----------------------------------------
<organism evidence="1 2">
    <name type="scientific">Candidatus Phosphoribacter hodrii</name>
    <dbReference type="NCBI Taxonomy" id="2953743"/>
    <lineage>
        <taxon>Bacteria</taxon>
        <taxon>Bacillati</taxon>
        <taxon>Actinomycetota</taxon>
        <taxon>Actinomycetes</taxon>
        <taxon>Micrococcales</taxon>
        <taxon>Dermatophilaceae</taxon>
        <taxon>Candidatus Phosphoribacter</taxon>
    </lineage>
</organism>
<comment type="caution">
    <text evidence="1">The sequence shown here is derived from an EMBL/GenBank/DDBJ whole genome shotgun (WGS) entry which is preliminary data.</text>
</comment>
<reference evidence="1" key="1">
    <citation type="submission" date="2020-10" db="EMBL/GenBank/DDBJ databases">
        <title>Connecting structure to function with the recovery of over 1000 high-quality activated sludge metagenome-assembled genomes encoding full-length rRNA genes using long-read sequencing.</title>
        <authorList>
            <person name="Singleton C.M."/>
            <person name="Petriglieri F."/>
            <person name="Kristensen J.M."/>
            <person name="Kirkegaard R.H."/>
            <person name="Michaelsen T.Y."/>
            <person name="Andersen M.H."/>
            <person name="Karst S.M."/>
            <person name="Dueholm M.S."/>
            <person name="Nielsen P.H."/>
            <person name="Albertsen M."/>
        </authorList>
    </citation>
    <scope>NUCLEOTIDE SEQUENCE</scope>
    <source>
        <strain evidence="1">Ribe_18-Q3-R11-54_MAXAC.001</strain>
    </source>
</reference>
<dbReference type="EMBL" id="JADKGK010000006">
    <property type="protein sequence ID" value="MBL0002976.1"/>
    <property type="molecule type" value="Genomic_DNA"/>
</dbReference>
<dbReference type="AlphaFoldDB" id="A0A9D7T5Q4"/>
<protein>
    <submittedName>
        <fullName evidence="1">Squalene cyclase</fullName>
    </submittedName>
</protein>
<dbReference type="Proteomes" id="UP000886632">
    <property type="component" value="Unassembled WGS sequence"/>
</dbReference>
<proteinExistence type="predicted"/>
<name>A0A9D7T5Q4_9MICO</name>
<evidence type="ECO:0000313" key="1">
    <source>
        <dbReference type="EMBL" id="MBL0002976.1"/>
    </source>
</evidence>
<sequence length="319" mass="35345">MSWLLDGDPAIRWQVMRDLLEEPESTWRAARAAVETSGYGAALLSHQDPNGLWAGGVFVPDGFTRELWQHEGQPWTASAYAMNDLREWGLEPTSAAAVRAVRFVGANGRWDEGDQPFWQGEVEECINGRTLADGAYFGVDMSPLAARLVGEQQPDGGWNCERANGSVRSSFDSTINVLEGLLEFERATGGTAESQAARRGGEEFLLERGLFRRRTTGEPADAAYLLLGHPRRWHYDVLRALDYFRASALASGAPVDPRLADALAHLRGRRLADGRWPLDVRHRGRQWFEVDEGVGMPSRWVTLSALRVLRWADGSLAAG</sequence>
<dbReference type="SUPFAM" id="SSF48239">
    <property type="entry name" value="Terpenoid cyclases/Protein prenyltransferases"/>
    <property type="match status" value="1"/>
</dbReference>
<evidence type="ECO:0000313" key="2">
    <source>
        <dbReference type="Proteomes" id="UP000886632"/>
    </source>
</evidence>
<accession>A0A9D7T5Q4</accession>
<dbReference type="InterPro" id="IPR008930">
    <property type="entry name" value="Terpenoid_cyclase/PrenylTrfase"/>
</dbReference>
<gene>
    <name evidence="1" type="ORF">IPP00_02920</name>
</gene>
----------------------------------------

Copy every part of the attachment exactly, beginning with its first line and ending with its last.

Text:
<organism evidence="1 2">
    <name type="scientific">Candidatus Phosphoribacter hodrii</name>
    <dbReference type="NCBI Taxonomy" id="2953743"/>
    <lineage>
        <taxon>Bacteria</taxon>
        <taxon>Bacillati</taxon>
        <taxon>Actinomycetota</taxon>
        <taxon>Actinomycetes</taxon>
        <taxon>Micrococcales</taxon>
        <taxon>Dermatophilaceae</taxon>
        <taxon>Candidatus Phosphoribacter</taxon>
    </lineage>
</organism>
<comment type="caution">
    <text evidence="1">The sequence shown here is derived from an EMBL/GenBank/DDBJ whole genome shotgun (WGS) entry which is preliminary data.</text>
</comment>
<reference evidence="1" key="1">
    <citation type="submission" date="2020-10" db="EMBL/GenBank/DDBJ databases">
        <title>Connecting structure to function with the recovery of over 1000 high-quality activated sludge metagenome-assembled genomes encoding full-length rRNA genes using long-read sequencing.</title>
        <authorList>
            <person name="Singleton C.M."/>
            <person name="Petriglieri F."/>
            <person name="Kristensen J.M."/>
            <person name="Kirkegaard R.H."/>
            <person name="Michaelsen T.Y."/>
            <person name="Andersen M.H."/>
            <person name="Karst S.M."/>
            <person name="Dueholm M.S."/>
            <person name="Nielsen P.H."/>
            <person name="Albertsen M."/>
        </authorList>
    </citation>
    <scope>NUCLEOTIDE SEQUENCE</scope>
    <source>
        <strain evidence="1">Ribe_18-Q3-R11-54_MAXAC.001</strain>
    </source>
</reference>
<dbReference type="EMBL" id="JADKGK010000006">
    <property type="protein sequence ID" value="MBL0002976.1"/>
    <property type="molecule type" value="Genomic_DNA"/>
</dbReference>
<dbReference type="AlphaFoldDB" id="A0A9D7T5Q4"/>
<protein>
    <submittedName>
        <fullName evidence="1">Squalene cyclase</fullName>
    </submittedName>
</protein>
<dbReference type="Proteomes" id="UP000886632">
    <property type="component" value="Unassembled WGS sequence"/>
</dbReference>
<proteinExistence type="predicted"/>
<name>A0A9D7T5Q4_9MICO</name>
<evidence type="ECO:0000313" key="1">
    <source>
        <dbReference type="EMBL" id="MBL0002976.1"/>
    </source>
</evidence>
<sequence length="319" mass="35345">MSWLLDGDPAIRWQVMRDLLEEPESTWRAARAAVETSGYGAALLSHQDPNGLWAGGVFVPDGFTRELWQHEGQPWTASAYAMNDLREWGLEPTSAAAVRAVRFVGANGRWDEGDQPFWQGEVEECINGRTLADGAYFGVDMSPLAARLVGEQQPDGGWNCERANGSVRSSFDSTINVLEGLLEFERATGGTAESQAARRGGEEFLLERGLFRRRTTGEPADAAYLLLGHPRRWHYDVLRALDYFRASALASGAPVDPRLADALAHLRGRRLADGRWPLDVRHRGRQWFEVDEGVGMPSRWVTLSALRVLRWADGSLAAG</sequence>
<dbReference type="SUPFAM" id="SSF48239">
    <property type="entry name" value="Terpenoid cyclases/Protein prenyltransferases"/>
    <property type="match status" value="1"/>
</dbReference>
<evidence type="ECO:0000313" key="2">
    <source>
        <dbReference type="Proteomes" id="UP000886632"/>
    </source>
</evidence>
<accession>A0A9D7T5Q4</accession>
<dbReference type="InterPro" id="IPR008930">
    <property type="entry name" value="Terpenoid_cyclase/PrenylTrfase"/>
</dbReference>
<gene>
    <name evidence="1" type="ORF">IPP00_02920</name>
</gene>